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Simon Weston

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58 of 60 people found the following review helpful
4.0 out of 5 stars Re-fills / Re-manufactures aren't worth it., 13 Feb. 2006
I've sort of 'researched' this. I've tried 3 or 4 different re-manufactured cartridges in this printer. They lasted a month on average (with one that died). Using HP originals they almost make 2 months (none have died).
I've had the printer for 2 years now. As I've not found re-manufactures for much less than £8, that means in this case genuine HP cartridges are the way to go. Although I still object to the price.
I've had success with re-manufactures elsewhere, and didn't notice any loss of quality.
Finally, as another reviewer said, when the cartridge says it's run out of ink, there are still at least 50-100 pages left. You'll know it's run out when there are pale patches of text.
Comment Comment (1) | Permalink | Most recent comment: Sep 30, 2010 11:24 PM BST

The Secret State: Whitehall and the Cold War
The Secret State: Whitehall and the Cold War
by Peter Hennessy
Edition: Paperback

17 of 17 people found the following review helpful
5.0 out of 5 stars Not much wizz-bang - but a lot of bang for your buck., 8 Mar. 2005
If you'll pardon the poor punning, I'm trying to say that if you expect to read about secret bases in extinct volcanoes, you'll be disappointed. However if you want to read some brilliant forensic history in an accessible and sometimes amusing style, you're in for a treat.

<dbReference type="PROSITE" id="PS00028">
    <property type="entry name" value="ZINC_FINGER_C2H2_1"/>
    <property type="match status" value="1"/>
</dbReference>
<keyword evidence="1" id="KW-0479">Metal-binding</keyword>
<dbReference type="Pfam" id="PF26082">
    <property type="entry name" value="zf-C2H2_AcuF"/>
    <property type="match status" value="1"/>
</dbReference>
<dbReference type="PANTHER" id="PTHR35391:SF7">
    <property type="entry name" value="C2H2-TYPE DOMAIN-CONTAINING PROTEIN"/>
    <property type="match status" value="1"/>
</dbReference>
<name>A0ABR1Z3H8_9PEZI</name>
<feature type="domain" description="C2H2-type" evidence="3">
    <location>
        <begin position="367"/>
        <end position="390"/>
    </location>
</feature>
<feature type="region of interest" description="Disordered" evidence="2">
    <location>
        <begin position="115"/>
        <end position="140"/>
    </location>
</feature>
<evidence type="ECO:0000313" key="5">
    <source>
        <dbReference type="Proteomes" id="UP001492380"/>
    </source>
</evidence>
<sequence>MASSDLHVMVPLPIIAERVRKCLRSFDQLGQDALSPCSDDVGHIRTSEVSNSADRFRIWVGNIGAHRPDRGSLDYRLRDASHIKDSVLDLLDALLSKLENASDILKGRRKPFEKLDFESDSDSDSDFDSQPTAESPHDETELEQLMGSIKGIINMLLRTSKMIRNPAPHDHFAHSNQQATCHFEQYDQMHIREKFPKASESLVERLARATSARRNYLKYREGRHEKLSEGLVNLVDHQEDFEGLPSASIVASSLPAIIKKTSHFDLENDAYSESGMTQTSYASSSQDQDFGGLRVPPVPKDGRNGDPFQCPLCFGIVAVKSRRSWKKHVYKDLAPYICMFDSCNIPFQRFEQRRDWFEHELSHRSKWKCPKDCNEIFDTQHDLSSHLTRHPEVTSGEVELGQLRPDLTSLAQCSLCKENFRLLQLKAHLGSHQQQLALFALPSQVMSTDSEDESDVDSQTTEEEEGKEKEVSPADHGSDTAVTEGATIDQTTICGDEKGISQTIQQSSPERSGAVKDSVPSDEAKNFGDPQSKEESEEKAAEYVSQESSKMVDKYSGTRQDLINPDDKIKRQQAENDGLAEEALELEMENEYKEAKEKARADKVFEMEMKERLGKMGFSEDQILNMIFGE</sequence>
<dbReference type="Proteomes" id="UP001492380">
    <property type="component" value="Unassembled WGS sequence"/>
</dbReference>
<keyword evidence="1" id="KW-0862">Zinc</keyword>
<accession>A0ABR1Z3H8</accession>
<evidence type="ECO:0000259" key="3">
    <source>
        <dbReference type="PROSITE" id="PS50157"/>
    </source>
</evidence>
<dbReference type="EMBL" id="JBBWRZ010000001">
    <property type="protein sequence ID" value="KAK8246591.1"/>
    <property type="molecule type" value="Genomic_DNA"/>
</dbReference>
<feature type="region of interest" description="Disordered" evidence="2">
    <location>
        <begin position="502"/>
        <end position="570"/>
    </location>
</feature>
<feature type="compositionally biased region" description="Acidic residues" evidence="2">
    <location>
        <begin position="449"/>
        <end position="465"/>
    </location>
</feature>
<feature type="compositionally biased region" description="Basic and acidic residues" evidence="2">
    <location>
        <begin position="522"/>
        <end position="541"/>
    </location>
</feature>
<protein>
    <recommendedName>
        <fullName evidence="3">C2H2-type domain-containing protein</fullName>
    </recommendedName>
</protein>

On a personal note it's also nice to see that High Wycombe, where I grew up, was number 3 on the Soviet target list. Perhaps the KGB hated the place as much as I do.
The UK government won't release documents. Even on weapons and plans out of date for over 20 years. So a historian has to derive a lot of information from few sources. There is often more information available from Soviet sources, and always more from the US. This has to be skillfully combined with non-classified information.
There's also a fine UK tradition of finding papers in the Public Records Office that appear to have got stuck in the wrong file at some point. Otherwise this book might not have happened.
Hennessey uses the little he can find to produce a brilliant history of the early Cold War, it's a pleasure to read as well as being very informative. A great book to read if you're at all interested in British or Cold War history.
Finally, on a topical (ish) note, he shows how the UK Government were guessing in the dark about Soviet intentions, and had laughably little intelligence to work with. All they really had was observation of Soviet forces. The rest had to be inferred. Compare this with the famous dossier on Iraq. I read 'The Secret State' just after I'd read the dossier and it was pretty clear that the UK and US governments were in exactly the same position. It's instructive to see the limits of intelligence gathering when dealing with a closed, highly repressive society, and how that affects policy.

Downbelow Station (Daw Book Collectors)